I remember vividly listening to the driver screaming and crying for his son. I think it had finally registered to him that the silence next to him meant that his son was gone. At this point, my body went into shock, and I started to cry. I watched the jaws of life being used for the first time as the driver’s door was opened. The EMS team brought a C-collar and a stretcher down into the ditch to get the man out of the vehicle.
It is an understatement to say that wherever I was in Mississippi was severely underfunded for emergency services of any kind. I looked up this statistic later to learn that 18.6% of Clarke County families live in poverty. The crew members barely had any tools, no one was in a uniform, the response time was abysmal, and I felt for the people living in this area. It took a group of us to get the driver onto the stretcher, attempt to strap him in and carry him up the muddy hill without sliding back down.
I was the one who had the job of securing the straps around him, only to find out that they’re stick-on straps that, when wet, do not work at all. I essentially held both sides of the straps together and grabbed one end of the stretcher to try and prevent him from rolling off.
The ambulance took the man all of 15 yards down the road, where a life flight helicopter was waiting to fly him to a hospital. The only thing left was to wait for the coroner to arrive and confirm the fatality. I dropped my tailgate and sat while one traffic lane was opened for cars to start moving. By that time, police officers had arrived, and the woman who had held the man’s hand and called his next of kin sat down next to me.
She and I didn’t have many words to share, and the weight of what happened finally began to sink in. An EMT told me that if I hadn’t pulled over and called it in when I did, there’s no telling how long the car would’ve gone unnoticed. He also thanked me for helping where I could and shared how well I acted as a first responder to the traffic accident.
I pulled off at the next exit to wash my hands and change pants and boots; all caked in thick mud. After throwing them in my truck bed, I didn’t wear them or clean them for weeks. I had only been two hours into what ended up being a 10-hour drive home. There was no controlling the tears that fell during that drive, and there were so few people I felt like talking to.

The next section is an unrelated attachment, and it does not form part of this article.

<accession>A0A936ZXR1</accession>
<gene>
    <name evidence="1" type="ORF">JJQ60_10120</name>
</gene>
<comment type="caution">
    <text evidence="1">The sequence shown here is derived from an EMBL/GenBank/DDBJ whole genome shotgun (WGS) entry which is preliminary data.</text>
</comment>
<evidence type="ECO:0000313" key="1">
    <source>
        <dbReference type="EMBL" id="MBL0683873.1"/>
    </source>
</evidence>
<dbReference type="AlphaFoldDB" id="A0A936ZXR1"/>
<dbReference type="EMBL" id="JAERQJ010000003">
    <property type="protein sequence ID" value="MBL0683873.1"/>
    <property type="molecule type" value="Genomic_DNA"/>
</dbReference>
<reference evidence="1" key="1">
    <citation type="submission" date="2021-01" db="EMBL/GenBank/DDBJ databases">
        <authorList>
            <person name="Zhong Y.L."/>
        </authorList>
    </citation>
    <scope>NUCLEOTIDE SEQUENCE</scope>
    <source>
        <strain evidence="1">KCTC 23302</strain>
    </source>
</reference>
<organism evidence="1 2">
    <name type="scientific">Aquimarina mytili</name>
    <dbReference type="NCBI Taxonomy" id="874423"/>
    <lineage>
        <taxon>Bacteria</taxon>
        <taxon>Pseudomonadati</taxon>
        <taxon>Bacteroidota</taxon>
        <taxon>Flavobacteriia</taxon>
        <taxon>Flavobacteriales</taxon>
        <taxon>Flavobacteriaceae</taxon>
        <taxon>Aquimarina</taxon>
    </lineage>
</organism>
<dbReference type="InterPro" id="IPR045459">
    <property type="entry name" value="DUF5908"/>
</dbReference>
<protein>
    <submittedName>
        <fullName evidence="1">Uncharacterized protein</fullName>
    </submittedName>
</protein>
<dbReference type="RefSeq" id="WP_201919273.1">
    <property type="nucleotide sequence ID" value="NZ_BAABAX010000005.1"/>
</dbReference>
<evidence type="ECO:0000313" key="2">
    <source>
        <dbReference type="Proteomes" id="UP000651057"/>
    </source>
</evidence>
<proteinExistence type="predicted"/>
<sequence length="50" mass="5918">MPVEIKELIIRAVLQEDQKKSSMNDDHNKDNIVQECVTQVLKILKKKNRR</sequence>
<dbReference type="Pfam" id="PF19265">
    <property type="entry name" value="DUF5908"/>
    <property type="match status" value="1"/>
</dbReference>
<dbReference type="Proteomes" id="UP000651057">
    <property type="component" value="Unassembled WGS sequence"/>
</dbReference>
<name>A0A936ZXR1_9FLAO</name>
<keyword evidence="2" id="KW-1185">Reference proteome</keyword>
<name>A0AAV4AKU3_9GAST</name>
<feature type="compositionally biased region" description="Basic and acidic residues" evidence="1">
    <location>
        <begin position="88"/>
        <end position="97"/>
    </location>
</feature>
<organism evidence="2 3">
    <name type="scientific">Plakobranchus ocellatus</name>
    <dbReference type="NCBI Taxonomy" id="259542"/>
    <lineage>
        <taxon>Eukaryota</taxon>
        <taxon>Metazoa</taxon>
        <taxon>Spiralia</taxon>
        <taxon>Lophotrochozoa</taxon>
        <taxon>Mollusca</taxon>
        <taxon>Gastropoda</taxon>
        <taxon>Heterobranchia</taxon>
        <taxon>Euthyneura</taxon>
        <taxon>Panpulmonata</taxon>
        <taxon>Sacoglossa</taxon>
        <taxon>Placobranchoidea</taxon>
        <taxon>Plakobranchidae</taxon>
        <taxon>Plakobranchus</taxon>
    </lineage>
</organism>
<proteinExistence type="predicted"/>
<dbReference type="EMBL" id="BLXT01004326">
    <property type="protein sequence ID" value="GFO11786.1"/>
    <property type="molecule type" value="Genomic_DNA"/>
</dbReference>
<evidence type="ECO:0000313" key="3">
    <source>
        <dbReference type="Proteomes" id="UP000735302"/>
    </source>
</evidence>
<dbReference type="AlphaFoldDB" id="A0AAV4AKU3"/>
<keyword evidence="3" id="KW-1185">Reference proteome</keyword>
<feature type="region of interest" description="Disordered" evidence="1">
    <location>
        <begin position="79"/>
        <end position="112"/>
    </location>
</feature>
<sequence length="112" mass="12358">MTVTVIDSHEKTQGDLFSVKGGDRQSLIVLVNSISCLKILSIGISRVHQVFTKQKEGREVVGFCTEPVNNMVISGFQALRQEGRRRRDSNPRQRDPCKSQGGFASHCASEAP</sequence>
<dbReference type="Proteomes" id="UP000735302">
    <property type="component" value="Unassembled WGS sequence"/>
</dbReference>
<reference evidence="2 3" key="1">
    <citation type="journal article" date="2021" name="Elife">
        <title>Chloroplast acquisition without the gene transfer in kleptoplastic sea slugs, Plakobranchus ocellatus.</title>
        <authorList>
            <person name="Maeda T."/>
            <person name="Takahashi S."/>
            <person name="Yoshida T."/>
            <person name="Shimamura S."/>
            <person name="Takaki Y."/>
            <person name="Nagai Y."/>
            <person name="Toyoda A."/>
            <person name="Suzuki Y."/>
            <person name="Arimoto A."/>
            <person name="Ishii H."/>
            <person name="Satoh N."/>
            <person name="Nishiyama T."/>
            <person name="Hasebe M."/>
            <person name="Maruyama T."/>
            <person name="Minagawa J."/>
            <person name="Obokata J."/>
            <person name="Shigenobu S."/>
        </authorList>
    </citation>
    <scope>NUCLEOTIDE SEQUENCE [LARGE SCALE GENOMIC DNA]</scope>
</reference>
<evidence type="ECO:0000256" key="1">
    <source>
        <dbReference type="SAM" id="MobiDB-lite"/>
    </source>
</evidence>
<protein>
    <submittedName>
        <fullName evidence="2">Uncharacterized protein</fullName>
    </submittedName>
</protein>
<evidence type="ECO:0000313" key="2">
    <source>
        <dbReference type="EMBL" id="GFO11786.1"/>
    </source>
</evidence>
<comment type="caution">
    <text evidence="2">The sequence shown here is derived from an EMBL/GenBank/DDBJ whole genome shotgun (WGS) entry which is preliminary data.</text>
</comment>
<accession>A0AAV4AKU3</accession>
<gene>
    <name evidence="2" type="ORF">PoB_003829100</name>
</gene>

I called my uncle, who had been tracking me on Apple Maps, to tell him I was okay and called my dad to speak with him about what I had experienced. As a social worker, he knew the PTSD I was about to encounter. I didn’t sleep for weeks, the image of the car flipping was constantly on repeat in my head, and I can still hear the dad crying and screaming for help and in pain of losing his only son.
Instead of shutting down, I spoke to many friends, shared my story, and connected with the woman who had also been there, and eventually, things got better. It took time to recover, and the memories from that day will be with me forever. I invested in even more tools for my truck, so hopefully, the next accident I roll up to, I’ll be able to help.
As a Former Paramedic and Trauma RN, being a Cirst Responder to an accident is a Traumatic experience, even for us who’ve trained and answered many calls. Entrapped victims are some of the worst experiences as the feeling of impotence grows. We’re trained to compartmentalize our grief response. To set it aside and work on the problem at hand as we attempt to save the injured and the dying. To ignore the deceased as we fight to save those still alive. I can’t remember how many time after delivering a patient to the ER, that I stepped into an empty cubicle, behind a curtain and wept for those whom there was no hope and those that didn’t make it.
It’s not a career so much as a calling. Many of us, do burn out. I did, after 21 years.